China tightens grip on protesters
‘Protest pens’ have been empty. Those who have sought permission to demonstrate have been detained or harassed.
Mr. Hai is the only Chinese citizen to have successfully staged a protest in Beijing during the current Olympic Games, but it only lasted a minute or two before he and his family were swamped by plainclothes policemen.Skip to next paragraph
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And he only got that far because he had not bothered to ask for official permission to demonstrate, “so nobody knew we were going” to Ritan Park in the center of the city, said Hai, who asked that his full name not be used for fear of more retribution.
Ritan Park houses one of three “protest pens” that the Chinese authorities have set aside for demonstrations by foreigners or Chinese citizens during the Games, suggesting that this offers a chance for the free speech they had promised for the Olympics.
One week into the event, however, none of the sites has seen a single officially approved demonstration, and several protest applicants have been jailed, detained, expelled from the capital, or harassed.
The fact that nobody has been allowed to use them, however, and that some people have been punished for trying, “is a step back” says Sara Davis, founder of Asia Catalyst, a US nonprofit that supports human rights activists in Asia. “It is a sad moment and quite disheartening.”
Police spokesmen have refused to say how many applications for protests they have received. Chinese law requires potential protesters to apply five days in advance for permission.
Hai did not do that, he explained, because “I was not protesting against the government or the country.”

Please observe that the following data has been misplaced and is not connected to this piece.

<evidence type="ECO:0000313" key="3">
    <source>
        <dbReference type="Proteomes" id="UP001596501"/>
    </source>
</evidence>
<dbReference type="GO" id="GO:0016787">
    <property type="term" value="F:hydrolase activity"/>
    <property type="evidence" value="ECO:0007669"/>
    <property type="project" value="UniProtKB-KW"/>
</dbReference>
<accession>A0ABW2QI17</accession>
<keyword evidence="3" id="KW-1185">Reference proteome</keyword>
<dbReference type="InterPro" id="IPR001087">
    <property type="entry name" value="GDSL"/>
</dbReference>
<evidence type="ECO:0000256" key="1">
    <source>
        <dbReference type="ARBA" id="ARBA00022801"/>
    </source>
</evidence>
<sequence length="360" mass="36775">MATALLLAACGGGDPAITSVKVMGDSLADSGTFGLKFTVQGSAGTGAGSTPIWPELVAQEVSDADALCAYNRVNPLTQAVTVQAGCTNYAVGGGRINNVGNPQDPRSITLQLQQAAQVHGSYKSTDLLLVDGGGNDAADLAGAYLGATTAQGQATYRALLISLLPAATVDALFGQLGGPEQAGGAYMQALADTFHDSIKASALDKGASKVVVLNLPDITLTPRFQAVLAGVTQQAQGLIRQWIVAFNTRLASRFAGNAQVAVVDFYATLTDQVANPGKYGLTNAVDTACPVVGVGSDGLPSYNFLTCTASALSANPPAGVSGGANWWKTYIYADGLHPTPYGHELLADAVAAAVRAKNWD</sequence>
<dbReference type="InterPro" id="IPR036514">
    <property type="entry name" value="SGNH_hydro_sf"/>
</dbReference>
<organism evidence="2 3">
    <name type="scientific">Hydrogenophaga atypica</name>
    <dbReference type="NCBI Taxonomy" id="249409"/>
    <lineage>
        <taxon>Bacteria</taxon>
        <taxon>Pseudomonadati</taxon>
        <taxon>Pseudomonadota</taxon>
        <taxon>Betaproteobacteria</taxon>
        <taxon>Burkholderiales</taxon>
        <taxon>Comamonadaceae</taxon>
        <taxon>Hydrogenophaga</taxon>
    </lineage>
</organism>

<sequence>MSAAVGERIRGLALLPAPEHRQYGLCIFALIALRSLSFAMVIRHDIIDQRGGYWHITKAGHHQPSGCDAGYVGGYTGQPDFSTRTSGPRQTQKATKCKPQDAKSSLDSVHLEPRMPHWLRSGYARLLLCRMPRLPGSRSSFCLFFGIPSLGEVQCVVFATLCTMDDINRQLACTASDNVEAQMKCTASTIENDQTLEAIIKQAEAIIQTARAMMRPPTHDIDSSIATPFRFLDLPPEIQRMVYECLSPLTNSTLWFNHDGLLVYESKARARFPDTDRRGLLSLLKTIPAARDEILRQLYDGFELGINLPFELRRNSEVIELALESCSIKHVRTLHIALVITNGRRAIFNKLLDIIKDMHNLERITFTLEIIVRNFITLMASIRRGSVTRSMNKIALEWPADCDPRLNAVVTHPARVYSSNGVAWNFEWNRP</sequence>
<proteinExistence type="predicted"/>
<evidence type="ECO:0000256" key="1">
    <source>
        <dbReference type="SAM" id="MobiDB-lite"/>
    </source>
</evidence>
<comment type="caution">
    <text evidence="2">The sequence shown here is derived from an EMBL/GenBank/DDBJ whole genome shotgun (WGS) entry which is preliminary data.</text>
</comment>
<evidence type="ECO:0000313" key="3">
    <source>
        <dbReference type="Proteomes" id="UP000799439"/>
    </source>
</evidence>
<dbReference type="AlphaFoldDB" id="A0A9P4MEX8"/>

His goal, he said, was to draw attention to the way local authorities in his home town of Huiming, in Shandong Province, have refused to compensate his family for confiscating his house.
The morning after the Games’ opening ceremony, Hai and his family went to Ritan Park and raised a cardboard sign. Almost immediately he was set upon by about 20 plainclothes policemen, he said. Only the presence of two foreign reporters, who accompanied him to a taxi, saved him from arrest, he added.
Three days later, however, Hai’s aged mother was questioned for several hours at a police station, and, since then, carloads of plainclothes police have been parked outside his home and his mother’s home, preventing them from leaving.
Other would-be protesters have been treated more harshly. Zhang Wei, who has often protested the destruction of her Beijing home in a redevelopment project, was taken from her home a few days after applying for a protest permit.
She later joined some of her former neighbors at a protest near her old home, and the police have informed her family that she is serving a 30-day sentence for “disturbing the social order,” according to her sister. “As ordinary people we don’t have any rights,” she added. “We are not allowed to file a lawsuit or to sue the government. We can only suffer.”